A patent is a monopoly that is given by the federal government to an inventor, granting her the exclusive right to use and develop her invention for a set period of time. A patent is also a type of property. Like other kinds of property, patents can be bought and sold. When you decide to sell your rights to an invention or a patent, you assign the rights to someone else. In such a transaction, you are the assignor; the receiving party is the assignee; and the transaction, as well as the document, is called an assignment. Assigning a patent can be advantageous to both an inventor and her assignee.
If your passion lies in the creative process of inventing rather than in the sales and marketing of products, assigning your patent can earn you money and keep you doing what you love. A typical assignment agreement will ensure that you are compensated for your ingenuity. Find a buyer for your invention, whether patented or not — the Leahy-Smith America Invents Act of 2012 now allows an assignee to file for the patent — take a payment for your work, and get to work on your next invention.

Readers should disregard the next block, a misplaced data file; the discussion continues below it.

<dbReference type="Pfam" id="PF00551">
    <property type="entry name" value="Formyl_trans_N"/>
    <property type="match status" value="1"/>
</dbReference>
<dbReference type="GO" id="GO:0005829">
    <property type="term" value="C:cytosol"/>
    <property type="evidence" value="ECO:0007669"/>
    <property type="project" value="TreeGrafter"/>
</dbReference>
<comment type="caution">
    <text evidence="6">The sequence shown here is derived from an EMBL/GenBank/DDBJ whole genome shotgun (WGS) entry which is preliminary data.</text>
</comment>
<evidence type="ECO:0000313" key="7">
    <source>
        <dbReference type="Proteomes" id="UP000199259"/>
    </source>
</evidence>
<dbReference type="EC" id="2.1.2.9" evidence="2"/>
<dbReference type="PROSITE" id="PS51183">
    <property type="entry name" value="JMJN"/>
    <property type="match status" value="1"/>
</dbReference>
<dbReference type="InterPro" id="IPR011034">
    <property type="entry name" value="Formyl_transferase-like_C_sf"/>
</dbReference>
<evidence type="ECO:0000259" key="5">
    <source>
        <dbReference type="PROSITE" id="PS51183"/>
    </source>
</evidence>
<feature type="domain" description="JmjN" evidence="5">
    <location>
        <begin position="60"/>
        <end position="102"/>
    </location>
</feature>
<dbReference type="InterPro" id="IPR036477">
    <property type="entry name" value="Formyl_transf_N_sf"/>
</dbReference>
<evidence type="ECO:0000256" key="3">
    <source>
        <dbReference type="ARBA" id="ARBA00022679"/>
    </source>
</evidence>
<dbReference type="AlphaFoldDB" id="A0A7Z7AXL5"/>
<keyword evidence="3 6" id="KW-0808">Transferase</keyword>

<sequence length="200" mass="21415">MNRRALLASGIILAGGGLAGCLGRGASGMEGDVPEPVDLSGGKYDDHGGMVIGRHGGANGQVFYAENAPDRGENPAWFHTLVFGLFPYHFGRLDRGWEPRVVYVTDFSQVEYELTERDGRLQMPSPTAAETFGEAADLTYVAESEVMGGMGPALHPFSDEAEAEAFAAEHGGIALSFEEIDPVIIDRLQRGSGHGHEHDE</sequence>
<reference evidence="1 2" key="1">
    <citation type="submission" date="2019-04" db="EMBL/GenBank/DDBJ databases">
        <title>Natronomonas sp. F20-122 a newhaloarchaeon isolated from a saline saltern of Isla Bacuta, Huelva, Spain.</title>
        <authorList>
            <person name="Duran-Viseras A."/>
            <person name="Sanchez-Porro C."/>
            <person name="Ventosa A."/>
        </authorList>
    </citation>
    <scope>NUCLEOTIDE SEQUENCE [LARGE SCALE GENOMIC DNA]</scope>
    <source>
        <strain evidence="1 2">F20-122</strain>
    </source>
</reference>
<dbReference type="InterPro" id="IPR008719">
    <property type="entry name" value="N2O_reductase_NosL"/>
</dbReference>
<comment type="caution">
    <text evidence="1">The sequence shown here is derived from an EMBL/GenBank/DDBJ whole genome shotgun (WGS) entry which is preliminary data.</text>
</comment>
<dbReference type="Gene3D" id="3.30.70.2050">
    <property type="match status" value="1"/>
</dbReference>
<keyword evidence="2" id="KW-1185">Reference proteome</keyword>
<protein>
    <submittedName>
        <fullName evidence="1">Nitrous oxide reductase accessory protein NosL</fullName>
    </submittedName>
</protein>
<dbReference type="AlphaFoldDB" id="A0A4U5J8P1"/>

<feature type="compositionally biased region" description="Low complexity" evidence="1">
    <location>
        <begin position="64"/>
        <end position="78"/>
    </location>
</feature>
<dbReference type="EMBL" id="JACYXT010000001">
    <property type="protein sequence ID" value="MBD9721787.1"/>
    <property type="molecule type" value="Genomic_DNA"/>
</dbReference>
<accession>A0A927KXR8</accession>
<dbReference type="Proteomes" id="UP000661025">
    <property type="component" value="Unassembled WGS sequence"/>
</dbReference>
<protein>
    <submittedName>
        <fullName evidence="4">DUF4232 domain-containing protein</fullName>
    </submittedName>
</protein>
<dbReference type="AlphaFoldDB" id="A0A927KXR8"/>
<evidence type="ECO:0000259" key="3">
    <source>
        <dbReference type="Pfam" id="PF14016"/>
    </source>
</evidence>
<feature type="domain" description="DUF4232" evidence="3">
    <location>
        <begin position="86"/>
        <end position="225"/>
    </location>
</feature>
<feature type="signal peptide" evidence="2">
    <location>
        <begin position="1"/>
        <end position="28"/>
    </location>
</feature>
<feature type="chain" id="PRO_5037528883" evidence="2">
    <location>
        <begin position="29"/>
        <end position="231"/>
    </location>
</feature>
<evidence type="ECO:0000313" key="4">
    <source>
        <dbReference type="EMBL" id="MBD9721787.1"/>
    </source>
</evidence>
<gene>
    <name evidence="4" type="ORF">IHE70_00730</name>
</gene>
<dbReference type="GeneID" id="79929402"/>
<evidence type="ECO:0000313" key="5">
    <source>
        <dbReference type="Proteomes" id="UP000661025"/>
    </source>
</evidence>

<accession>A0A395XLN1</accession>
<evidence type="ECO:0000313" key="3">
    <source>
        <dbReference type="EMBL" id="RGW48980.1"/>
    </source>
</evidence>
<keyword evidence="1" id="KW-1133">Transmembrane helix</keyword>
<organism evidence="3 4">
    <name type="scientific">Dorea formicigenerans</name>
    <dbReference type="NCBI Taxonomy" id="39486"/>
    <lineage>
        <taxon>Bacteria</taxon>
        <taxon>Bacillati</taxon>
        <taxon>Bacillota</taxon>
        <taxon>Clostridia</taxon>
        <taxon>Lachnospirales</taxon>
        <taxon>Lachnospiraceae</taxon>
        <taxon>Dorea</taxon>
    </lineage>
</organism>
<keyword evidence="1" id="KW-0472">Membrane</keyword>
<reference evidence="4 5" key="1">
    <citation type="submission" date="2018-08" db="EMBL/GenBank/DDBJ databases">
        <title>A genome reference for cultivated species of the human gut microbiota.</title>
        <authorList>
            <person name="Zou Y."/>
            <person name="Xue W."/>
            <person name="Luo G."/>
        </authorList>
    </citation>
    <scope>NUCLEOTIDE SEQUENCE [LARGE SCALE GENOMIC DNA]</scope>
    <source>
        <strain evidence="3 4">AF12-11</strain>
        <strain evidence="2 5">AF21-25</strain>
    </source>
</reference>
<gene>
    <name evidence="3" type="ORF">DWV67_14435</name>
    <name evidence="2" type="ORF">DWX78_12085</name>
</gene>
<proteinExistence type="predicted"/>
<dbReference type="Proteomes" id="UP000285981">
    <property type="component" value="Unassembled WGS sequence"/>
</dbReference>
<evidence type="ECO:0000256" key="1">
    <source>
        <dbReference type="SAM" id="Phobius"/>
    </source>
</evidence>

Save Time and Money
Inventing is one thing; selling and marketing your invention to the public is something entirely different. You may not possess the skill set to do both, and trying to do so may end up costing you a lot of time and money. Assigning your invention or patent is one way to profit from your creativity and pass off to someone else the headaches, expense and other potential downsides of taking your product to market.
Retain Some Rights
If you are an inventor who works for a company or university, you are probably required to assign your inventions to your employer. However, if your research is funded by federal dollars, federal law permits you to share in any revenues that your employer may earn from licensing your invention. The Supreme Court, in fact, has held that a researcher who has only agreed to assign — rather than automatically assigns — his work to his employer, may retain even greater rights to profit from his invention.
Even after you have assigned your rights to a patent or invention, you will have the ability to protect the originality of your creation. If a third party steps in and challenges your patent's validity, you will be involved in the process of proving that your invention was unique and the patent is valid. This will help to make sure your interests and integrity as an inventor are protected and not left in the hands of your assignee.